The Sounds of Freedom: USAF and USACE Partnership Builds Innovative Airman Training Complex

Follow the white buses marked U.S. Air Force as they pick up new recruits from San Antonio International Airport and transport them to a tucked away location on Joint Base San Antonio. This hidden gem sits on almost four thousand acres of land designated for training the newest enlistees of the Air Force for the next eight and a half weeks. Over the course of their basic military training, you can hear groups of individuals become one voice as they chant the melodic sounds of freedom — “Everywhere I go-o, there’s an MTI* there, hut, two, three, four,” to signify unity and the wingman concept.

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Before the first buses arrive carrying trainees from all walks of life and regions of the U.S., the Air Force readies itself by partnering with the U.S. Army Corps of Engineers, Fort Worth District, to award two contracts to build Airman Training Centers 5 and 6, and Dining Classroom Facility 3. These facilities make up an ongoing effort to build a training complex that mirrors ATC 1 – 4, and DCF 1 and 2, while tackling training challenges, such as the constant rise of extreme temperatures that extend beyond the traditional summer season.

As a resident engineer for the U.S. Army Corps of Engineers, Daniel Olivas has coordinated many construction projects, but the Airman Training Centers show the strength and innovation of USACE. Olivas goes over the blueprints for the dining facility, another project underway in conjunction with ATC #6. USACE PHOTO BY BRITTANY SCRUGGS

As Daniel Olivas, the USACE ATC resident engineer, Fort Worth District, led a group through the construction site, he pointed out the creative design elements unique to this project. “Innovation remains at the forefront during this process, Olivas said. He continued, “San Antonio experiences extreme heat, so these dormitories enveloped with pre-cast concrete panels were constructed to create an atrium with a tunnel-like atmosphere that creates a breeze and continuously cools the inner portion of the Airman Training Center.”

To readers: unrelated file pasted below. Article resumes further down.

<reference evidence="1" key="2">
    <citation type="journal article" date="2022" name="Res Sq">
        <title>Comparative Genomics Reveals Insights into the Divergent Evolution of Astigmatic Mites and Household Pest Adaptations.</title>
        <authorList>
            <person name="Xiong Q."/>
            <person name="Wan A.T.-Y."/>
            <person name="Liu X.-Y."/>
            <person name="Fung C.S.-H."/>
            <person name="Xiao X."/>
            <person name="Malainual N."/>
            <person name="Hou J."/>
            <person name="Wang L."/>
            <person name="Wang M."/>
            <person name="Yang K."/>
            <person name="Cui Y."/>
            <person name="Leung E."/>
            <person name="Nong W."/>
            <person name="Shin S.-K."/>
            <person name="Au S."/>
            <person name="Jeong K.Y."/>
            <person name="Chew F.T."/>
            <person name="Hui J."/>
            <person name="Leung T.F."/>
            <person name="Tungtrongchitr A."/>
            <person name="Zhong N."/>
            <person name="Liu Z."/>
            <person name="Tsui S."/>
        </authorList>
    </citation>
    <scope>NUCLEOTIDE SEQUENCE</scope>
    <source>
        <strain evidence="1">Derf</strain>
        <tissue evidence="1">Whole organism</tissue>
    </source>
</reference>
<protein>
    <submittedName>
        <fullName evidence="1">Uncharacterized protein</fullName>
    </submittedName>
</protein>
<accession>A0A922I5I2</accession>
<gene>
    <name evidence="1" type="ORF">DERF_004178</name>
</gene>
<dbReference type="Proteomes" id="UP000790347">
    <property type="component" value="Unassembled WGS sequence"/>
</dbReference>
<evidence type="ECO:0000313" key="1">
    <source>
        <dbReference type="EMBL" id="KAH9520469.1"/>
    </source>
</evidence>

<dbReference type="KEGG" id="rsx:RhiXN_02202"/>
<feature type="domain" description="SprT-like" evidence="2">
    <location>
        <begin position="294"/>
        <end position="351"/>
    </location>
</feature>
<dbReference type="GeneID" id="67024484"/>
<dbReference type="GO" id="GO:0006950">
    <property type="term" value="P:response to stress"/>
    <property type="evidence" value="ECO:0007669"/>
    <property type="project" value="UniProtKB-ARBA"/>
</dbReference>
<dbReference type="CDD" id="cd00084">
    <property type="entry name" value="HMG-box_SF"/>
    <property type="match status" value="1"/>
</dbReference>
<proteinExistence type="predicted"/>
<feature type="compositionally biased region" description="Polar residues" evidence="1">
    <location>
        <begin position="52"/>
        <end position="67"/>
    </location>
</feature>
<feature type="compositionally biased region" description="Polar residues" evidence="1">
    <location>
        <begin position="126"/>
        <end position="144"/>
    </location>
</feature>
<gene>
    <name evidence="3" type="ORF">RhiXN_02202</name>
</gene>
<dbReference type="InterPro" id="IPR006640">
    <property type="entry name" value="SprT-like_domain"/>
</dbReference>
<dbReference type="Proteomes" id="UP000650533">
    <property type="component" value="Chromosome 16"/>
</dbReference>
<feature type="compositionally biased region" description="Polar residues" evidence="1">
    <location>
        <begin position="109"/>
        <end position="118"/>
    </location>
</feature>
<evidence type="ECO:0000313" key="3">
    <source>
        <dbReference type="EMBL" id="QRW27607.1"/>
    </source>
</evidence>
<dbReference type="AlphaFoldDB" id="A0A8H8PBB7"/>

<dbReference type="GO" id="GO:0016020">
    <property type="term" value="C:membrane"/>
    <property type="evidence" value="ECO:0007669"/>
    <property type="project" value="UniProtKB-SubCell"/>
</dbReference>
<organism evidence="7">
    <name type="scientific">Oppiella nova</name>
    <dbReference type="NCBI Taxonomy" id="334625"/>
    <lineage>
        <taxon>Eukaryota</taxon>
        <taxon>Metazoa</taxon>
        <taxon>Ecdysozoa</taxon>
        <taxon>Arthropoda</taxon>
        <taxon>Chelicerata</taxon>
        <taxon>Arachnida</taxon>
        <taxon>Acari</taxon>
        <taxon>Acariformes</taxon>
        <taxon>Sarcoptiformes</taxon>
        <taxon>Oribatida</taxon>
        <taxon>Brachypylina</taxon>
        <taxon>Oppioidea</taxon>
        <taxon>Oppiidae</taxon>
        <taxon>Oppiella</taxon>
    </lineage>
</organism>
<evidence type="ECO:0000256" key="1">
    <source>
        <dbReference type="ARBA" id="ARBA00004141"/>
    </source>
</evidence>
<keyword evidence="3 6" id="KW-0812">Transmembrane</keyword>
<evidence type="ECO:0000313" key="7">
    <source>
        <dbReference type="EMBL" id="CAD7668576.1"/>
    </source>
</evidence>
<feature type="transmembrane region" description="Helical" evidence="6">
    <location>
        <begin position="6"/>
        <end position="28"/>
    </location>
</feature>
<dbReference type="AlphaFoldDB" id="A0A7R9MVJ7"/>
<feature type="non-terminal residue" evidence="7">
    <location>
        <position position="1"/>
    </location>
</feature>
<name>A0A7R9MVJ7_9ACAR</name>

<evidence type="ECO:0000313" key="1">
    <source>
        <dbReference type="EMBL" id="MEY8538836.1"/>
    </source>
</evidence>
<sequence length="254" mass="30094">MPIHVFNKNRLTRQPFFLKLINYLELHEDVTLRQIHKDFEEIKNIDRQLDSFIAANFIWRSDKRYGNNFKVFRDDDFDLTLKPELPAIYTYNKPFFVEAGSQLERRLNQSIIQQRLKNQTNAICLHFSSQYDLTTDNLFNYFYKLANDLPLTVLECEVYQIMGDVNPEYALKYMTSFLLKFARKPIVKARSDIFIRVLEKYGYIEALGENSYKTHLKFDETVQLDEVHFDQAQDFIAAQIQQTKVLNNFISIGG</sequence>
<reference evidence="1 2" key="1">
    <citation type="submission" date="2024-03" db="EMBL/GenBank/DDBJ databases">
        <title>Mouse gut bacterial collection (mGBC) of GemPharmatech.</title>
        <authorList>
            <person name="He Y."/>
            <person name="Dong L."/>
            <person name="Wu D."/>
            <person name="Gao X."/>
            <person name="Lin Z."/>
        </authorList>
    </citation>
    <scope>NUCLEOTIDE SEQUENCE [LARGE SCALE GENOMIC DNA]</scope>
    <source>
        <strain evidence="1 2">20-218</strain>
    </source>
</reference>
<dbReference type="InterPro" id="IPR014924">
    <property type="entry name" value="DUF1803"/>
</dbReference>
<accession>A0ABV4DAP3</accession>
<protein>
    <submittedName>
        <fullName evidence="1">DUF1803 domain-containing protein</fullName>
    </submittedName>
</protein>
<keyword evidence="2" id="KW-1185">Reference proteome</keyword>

Once the buses arrive, basic training officially begins, and trainees become well acquainted with their new home — a 280k square foot, state-of-the-art, four-story building reinforced with concrete structures and standing seam metal roofs. With a few short marching commands and paces, recruits are within reach of supporting facilities such as a weapons cleaning pavilion, drill pad, and running track.

An aerial view of Airman Training Center #6. PHOTO COURTESY OF SPAWGLASS CONTRACTORS, INC.

“Every design and build choice have put a keen emphasis on safety, ingenuity, and increased functionality,” said Vanessa Pellegrino-Badell, USACE project engineer, Fort Worth District. She continued, “As an Air Force veteran, I have a unique viewpoint into understanding the hardships the trainees may face and I take pride in making sure their training environment is the least of their worries.”

Though trainees go through rigorous drills, physical assessments, and knowledge-based assessments, the day would not be complete without receiving three balanced meals to help their body remain in optimal shape to sustain the day’s mission. With that, only the sounds of uniformed chants echoing between the ATCs stand between trainees and their meal on the fly, in the full-service kitchen that makes up the DCF. It is the third of its kind to provide dining on the first floor and eight auditorium-style classrooms on the second and third floors.

As a resident engineer for the U.S. Army Corps of Engineers, Daniel Olivas has coordinated many construction projects, but the Airman Training Centers show the strength and innovation of USACE. The current dormitories are enveloped with pre-cast concrete panels and were constructed to create an atrium with a tunnel-like atmosphere that creates a breeze and continuously cools the inner portion of the Airman Training Center. USACE PHOTO BY BRITTANY SCRUGGS

“The dining facility is approximately 162k square feet and can accommodate upwards of 2,000 Airmen,” Daniel explained. “The sleek design of the new facility allows the Air Force to feed eight trainees per minute. That’s less than half of what was possible in the previous dining facilities.”

After eight and a half weeks of regimented training to turn civilians into highly skilled Airmen, graduation has arrived. “Left, right, left,” becomes the sound of timing and proficiency. A parade field that once held the sounds of inexperience, unsurety, and individuality, is now filled with the sounds of cheers, cries, laughter, confidence, unity, and pride, as the newly sworn-in Airmen become official symbols of readiness, airmanship, and heritage.

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As the sounds of graduation fade, you can hear new sounds in the distance. Those are the chants of trainees aspiring toward their graduation day. With each chant and sound, it represents what Americans hold dear – freedom. Freedom of choice woven into the very fabric of what our Nation stands for. So, as the same white buses marked U.S. Air Force, which picked up civilians, now picks up the future of our freedom; Airmen– ready to embark on their legacy of valor.

*Writer’s Note: An MTI is an Air Force Military Training Instructor during the basic training process. Each group of trainees is assigned two MTIs that will remain with them during their eight-week basic training. Though they are assigned MTIs, there are always other MTIs near to reinforce safety and training and keep a watchful eye.

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